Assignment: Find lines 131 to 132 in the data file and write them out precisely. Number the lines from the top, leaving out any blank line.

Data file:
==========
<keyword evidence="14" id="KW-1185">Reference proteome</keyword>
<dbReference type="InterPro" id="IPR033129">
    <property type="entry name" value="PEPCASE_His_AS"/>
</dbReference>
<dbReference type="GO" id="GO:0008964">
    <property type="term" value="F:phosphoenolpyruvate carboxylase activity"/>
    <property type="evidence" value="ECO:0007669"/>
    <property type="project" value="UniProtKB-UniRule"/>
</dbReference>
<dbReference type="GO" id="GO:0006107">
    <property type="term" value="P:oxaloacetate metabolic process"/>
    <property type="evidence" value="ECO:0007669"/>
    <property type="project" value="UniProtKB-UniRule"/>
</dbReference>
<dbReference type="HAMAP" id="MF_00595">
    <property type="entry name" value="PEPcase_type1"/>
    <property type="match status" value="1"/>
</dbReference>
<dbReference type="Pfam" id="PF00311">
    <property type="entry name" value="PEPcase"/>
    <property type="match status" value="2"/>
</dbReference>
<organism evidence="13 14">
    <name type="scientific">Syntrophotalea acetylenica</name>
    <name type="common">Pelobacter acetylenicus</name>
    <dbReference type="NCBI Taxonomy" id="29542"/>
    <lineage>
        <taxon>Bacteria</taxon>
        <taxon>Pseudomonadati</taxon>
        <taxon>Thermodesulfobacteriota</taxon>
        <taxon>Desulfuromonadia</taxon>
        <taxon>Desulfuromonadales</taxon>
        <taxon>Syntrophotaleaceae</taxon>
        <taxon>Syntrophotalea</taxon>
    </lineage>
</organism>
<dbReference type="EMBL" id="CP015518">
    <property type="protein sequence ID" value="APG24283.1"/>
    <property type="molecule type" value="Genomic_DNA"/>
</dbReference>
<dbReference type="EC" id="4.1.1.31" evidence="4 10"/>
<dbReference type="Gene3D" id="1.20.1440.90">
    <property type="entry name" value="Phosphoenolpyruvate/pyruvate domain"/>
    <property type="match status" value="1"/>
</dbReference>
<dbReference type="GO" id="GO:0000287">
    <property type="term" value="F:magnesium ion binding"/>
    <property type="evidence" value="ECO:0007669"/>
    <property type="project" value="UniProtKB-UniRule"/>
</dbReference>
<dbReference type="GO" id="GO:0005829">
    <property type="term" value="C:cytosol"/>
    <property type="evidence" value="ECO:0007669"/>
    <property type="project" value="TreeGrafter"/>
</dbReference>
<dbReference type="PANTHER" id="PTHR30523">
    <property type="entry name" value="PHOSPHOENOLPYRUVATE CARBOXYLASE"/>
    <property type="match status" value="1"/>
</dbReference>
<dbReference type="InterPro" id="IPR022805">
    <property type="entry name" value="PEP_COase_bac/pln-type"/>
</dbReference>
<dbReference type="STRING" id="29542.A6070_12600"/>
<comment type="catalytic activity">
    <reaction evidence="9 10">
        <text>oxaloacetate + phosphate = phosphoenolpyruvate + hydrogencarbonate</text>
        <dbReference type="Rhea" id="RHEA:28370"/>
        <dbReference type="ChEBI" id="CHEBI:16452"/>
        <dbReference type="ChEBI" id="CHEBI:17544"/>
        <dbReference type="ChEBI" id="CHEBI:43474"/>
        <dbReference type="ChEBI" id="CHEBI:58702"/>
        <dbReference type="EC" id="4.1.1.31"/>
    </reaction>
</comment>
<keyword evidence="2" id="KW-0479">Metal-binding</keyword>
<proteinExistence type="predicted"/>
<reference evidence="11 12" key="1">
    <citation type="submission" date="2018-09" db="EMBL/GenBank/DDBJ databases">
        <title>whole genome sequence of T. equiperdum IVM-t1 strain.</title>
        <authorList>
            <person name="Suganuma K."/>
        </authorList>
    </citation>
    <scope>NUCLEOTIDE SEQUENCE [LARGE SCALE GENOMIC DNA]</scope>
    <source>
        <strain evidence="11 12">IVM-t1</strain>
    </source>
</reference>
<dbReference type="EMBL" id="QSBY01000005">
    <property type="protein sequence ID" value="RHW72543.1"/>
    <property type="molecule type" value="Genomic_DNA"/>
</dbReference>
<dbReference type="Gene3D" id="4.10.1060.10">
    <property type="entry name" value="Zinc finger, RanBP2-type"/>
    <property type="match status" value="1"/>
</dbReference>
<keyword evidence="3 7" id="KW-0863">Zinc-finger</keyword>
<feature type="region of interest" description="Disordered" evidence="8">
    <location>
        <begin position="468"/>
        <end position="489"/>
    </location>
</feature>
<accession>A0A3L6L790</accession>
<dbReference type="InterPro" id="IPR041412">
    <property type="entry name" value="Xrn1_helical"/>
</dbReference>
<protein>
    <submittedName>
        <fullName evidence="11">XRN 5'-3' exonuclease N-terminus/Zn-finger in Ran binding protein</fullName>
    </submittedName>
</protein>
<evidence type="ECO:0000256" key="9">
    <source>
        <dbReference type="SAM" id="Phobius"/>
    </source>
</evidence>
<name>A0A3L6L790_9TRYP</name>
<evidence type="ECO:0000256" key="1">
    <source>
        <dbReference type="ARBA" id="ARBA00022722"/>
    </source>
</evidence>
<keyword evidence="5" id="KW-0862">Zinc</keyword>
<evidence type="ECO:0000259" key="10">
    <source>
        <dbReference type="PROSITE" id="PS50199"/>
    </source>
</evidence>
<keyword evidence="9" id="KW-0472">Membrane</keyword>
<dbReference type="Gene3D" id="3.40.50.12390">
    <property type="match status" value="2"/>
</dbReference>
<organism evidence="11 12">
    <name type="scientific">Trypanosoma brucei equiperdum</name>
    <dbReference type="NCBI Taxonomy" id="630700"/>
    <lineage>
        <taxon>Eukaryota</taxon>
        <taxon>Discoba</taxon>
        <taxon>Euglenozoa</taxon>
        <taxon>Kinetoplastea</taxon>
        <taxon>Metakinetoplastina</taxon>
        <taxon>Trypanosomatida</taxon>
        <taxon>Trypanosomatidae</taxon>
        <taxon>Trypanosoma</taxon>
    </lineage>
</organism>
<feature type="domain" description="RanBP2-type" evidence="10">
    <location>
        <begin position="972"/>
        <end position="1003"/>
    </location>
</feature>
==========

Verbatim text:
<dbReference type="Gene3D" id="3.40.50.12390">
    <property type="match status" value="2"/>